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A difficult integral

  1. Mar 23, 2006 #1
    I have been stumped trying to find the following integral:

    [tex] \int \sqrt{1+x^2} dx [/tex]

    I put it into my TI-89 calculator and it gave me and answer (that checks), but I cannot figure out how to do it by hand (is it possible?).

    I tried using substitution and got:

    [tex] \int \frac{\sqrt{u}}{\sqrt{u-1}} du [/tex]

    If you then use integration by parts, it just flips the fraction. Any suggestions?

    Thanks!
    Tom
     
    Last edited: Mar 23, 2006
  2. jcsd
  3. Mar 23, 2006 #2

    Hootenanny

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    Does writing it as

    [tex]\int (1+x^{2})^{\frac{1}{2}}[/tex]

    Help?
     
  4. Mar 23, 2006 #3

    robphy

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    What substitution did you try?
     
  5. Mar 23, 2006 #4

    Hootenanny

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    I think he used [itex] u = 1+x^2[/itex] becasue I've just tried it and arrived at the same result. :smile:
     
  6. Mar 23, 2006 #5
    You can also try starting with integration by parts, and that gives you:

    [tex] x \sqrt{1+x^2} - \int \frac{x^2}{\sqrt{1+x^2}} dx [/tex]

    but that doesn't help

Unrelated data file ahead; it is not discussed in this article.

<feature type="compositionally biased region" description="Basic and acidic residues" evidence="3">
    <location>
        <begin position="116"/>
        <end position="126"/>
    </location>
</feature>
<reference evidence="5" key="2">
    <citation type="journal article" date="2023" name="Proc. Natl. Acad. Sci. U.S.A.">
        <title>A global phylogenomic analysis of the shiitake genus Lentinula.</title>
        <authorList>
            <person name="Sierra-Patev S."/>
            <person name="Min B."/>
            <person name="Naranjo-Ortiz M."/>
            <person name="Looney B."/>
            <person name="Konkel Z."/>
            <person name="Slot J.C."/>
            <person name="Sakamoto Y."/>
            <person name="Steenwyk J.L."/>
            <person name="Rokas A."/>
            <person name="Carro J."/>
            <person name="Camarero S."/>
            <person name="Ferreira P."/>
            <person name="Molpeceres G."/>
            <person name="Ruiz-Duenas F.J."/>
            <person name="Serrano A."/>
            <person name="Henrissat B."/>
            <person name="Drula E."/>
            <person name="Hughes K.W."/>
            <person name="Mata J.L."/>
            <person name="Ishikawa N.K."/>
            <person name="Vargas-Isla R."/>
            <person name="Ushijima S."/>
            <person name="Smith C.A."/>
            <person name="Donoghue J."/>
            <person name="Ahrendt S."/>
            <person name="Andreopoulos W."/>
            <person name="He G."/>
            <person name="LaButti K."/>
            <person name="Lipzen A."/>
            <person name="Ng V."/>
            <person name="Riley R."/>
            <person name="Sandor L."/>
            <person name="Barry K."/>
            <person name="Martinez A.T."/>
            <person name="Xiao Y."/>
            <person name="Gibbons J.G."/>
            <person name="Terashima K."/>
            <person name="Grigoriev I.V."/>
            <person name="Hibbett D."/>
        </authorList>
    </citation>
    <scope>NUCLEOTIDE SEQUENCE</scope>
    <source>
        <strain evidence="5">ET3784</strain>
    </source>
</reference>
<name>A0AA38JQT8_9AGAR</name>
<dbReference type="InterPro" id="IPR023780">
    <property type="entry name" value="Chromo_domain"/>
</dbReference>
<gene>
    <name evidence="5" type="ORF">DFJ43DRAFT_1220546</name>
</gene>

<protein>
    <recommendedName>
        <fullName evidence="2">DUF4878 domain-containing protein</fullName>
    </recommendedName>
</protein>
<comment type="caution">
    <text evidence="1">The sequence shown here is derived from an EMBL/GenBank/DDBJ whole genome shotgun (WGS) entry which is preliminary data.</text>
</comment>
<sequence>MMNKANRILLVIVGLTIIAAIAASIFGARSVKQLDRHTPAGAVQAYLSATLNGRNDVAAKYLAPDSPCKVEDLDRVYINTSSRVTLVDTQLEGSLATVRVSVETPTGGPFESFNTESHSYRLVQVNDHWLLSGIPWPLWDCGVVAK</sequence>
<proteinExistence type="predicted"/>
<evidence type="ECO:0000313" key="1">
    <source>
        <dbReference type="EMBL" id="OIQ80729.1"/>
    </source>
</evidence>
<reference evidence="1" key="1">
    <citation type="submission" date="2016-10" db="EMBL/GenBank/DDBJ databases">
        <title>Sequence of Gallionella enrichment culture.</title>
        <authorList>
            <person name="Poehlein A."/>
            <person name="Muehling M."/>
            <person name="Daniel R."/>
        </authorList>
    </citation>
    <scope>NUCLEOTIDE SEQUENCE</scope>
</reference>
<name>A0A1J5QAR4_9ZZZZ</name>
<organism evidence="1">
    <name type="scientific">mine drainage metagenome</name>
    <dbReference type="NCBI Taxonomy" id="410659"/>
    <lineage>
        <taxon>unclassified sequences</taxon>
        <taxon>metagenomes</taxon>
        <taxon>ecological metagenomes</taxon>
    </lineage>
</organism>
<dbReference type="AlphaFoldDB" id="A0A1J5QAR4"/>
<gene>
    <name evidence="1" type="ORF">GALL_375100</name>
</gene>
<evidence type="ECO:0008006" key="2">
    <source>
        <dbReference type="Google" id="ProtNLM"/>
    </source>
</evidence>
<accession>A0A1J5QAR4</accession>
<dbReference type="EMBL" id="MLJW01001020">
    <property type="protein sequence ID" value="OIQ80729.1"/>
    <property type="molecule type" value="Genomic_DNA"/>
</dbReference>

7. Mar 23, 2006 #6

    Hootenanny

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    For this type of problem you can use the inverse of the chain rule to give;

    [tex]\int (ax + b)^n \;\; dx = \frac{1}{a(n+1)}\cdot (ax+b)^{n+1} +c[/tex]

    Hope this helps
    -Hoot:smile:
     
  8. Mar 23, 2006 #7

    TD

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    Have you seen the hyperbolic functions? You can use cosh²a-sinh²a = 1 to substitute x = sinh(a).
    If you haven't seen those, using 1+tan²a = sec²a is an alternative to use x = tan(a).
     
  9. Mar 23, 2006 #8

    nrqed

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    But he (she) has a x^2 so this does not help... (or I might be missing something). A trig substitution seems the way to go to me....

    Pat
     
  10. Mar 23, 2006 #9

    Hootenanny

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    Okay I could also write it like this;

    [tex]\int [f(x)]^n \;\; dx = \frac{1}{f'(x)\cdot (n+1)} \cdot [f(x)]^{n+1}[/tex]

    I trig ident is not required :smile:. I could show the full derivation if the OP likes.
     
    Last edited: Mar 23, 2006
  11. Mar 23, 2006 #10

    nrqed

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    I am sorry, but this is incorrect! (*unless f'(x) is a constant!!!!)

    Pat
     
  12. Mar 23, 2006 #11

    Hootenanny

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    Indeed you are correct. I;ve obviuosly not been listening in class:bugeye:
     
  13. Mar 23, 2006 #12

    nrqed

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    To Kb1jij:

    TD is right.
    That's indeed the way to go. Using [itex] x= tan (\theta) [/itex], one gets [itex] {\sqrt {1 + x^2}} = sec (\theta) [/itex].